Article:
As far as Sam Konduros is concerned, the Palmetto State boasts a surprise player among the major hubs for cutting edge biotech study.
“When I talk about the four major research institutions in the state of South Carolina, it’s our three research universities and Greenwood Genetic (Center), that’s how good that team is,” Konduros, CEO of SCBIO, told the Greenwood Partnership Alliance’s board this week. “People don’t know South Carolina as a life sciences story, they don’t know Greenwood, so we’re really surprising our own population with what we do have, and then we’re spending a lot of time trying to make sure that message is getting out around the world.”
Internationally known for its production of high-end sports cars and passenger jets, the state also boasts a bustling life sciences industry that employs more than 42,000 people and generates nearly $12 billion a year in economic output.
“Our life science industry has often been kind of in the shadow of the Triangle Research Park and in Atlanta with the Centers for Disease Control and Emory (University) where the HIV cocktail was created. I think we accepted this role of kind of being the valley of humility between those two areas for a long time. The truth is that we’ve got a great story but we’ve never created a brand, really, for the South Carolina life sciences story,” Konduros said.
Formed in 2004, SCBIO is a nonprofit economic development and advocacy organization for the state’s life sciences cluster. Konduros came on board in September 2017 and is the founding president of the Upstate Alliance, a 10-county consortium that includes Greenwood.
SCBIO has developed new partnerships with the state’s Department of Commerce, and its board of directors is a cross-section of private and public sector representatives, including Greenwood Partnership Alliance CEO Heather Simmons Jones.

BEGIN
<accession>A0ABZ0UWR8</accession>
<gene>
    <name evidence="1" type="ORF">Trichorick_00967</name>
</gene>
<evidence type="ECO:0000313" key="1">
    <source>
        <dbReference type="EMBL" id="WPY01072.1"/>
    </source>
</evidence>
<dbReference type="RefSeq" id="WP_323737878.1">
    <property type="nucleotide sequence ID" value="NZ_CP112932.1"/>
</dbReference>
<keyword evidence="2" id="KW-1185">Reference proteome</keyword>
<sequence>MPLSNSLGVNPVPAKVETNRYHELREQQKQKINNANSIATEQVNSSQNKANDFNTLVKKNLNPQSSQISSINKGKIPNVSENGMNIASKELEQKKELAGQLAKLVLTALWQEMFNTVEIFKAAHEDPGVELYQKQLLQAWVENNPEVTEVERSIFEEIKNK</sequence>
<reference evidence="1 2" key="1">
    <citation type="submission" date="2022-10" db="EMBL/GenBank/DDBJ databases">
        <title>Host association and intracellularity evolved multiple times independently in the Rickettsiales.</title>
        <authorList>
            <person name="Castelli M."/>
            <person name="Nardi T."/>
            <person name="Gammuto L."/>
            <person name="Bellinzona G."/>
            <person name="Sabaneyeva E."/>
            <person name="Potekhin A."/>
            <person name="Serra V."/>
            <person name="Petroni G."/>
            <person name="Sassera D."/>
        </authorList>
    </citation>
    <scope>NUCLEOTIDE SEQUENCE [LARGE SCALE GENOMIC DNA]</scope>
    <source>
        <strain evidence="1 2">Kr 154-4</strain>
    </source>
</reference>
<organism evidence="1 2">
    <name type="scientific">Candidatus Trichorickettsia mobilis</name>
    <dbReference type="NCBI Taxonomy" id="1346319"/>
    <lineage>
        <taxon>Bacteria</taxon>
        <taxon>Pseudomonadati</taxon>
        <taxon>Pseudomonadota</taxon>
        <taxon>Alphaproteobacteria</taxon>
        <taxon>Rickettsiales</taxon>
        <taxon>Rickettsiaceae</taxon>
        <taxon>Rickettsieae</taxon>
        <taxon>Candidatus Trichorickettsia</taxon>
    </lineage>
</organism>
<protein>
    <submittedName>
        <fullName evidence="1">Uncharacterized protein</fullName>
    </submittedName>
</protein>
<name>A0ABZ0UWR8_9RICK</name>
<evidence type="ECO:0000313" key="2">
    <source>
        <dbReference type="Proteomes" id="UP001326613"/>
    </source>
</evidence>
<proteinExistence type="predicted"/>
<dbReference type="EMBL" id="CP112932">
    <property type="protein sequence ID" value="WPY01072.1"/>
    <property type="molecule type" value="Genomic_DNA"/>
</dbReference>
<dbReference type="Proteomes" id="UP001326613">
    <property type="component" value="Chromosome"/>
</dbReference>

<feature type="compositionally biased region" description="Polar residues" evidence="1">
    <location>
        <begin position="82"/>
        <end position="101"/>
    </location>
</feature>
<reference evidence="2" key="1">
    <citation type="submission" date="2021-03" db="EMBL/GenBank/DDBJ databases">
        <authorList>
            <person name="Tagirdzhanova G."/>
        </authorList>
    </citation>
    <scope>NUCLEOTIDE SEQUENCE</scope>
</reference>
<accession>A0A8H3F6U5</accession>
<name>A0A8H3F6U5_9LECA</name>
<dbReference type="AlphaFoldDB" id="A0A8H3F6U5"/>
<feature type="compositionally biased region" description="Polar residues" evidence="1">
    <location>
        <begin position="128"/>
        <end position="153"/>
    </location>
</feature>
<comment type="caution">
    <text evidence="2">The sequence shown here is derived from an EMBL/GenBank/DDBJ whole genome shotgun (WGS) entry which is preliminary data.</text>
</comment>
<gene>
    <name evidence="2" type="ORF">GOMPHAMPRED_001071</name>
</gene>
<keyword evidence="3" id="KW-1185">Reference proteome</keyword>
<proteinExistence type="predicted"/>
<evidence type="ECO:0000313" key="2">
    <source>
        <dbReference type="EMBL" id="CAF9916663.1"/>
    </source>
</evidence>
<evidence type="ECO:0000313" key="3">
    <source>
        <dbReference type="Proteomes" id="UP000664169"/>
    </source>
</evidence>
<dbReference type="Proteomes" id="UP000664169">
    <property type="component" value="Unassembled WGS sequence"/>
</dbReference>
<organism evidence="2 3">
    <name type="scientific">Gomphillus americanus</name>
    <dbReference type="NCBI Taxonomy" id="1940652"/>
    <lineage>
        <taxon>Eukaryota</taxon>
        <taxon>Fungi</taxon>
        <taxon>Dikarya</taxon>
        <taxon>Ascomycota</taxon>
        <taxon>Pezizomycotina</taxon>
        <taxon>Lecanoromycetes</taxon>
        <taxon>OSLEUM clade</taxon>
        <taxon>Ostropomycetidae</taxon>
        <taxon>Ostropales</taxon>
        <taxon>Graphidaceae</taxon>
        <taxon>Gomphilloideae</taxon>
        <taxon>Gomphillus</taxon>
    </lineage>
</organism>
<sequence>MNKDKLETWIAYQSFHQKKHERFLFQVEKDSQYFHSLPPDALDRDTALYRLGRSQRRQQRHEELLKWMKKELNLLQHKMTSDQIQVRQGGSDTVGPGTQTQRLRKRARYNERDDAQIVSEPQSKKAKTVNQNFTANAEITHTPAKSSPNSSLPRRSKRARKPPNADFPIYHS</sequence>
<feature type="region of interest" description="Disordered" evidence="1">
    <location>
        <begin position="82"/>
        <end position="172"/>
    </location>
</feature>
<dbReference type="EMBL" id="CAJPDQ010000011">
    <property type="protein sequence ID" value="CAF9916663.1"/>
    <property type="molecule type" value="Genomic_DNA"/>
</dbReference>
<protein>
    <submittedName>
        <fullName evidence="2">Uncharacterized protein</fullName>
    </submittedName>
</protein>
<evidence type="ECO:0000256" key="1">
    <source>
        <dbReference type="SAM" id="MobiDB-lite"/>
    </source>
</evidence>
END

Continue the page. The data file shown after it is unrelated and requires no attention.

“We’ve got a great labor force in South Carolina. We arguably have the best technical college system in the country, I would say, maybe arguably the best training for industry in the country with ReadySC, but we’re not quite ready for life sciences,” Konduros said. “In terms of the certificate programs, in terms of the degrees, courses, automotive, aerospace, we’re really there. Those are kinds of things we have to work on to make sure when unemployment is hovering around 3 and 5% around the state and you’re in an industry that’s lesser known, there’s lesser people with backgrounds in it and you’re trying to recruit world-class companies coming in.”
Greenwood is no stranger to the sector. Home to Lonza and Cardinal Health, Konduros said the area’s business-friendly reputation and close ties European hubs makes it a prime candidate for more biotech growth.
“I think Greenwood is exceptionally poised to benefit,” Konduros said.
James Bateman, Greenwood Partnership Alliance’s director of business development, said the affiliation with SCBIO has opened networking opportunities as well — potential ties that could bring investment dollars.
“Establishing those relationships with life science consultants who have those connections in major markets I think is going to help fill in the (industrial) park,” he said.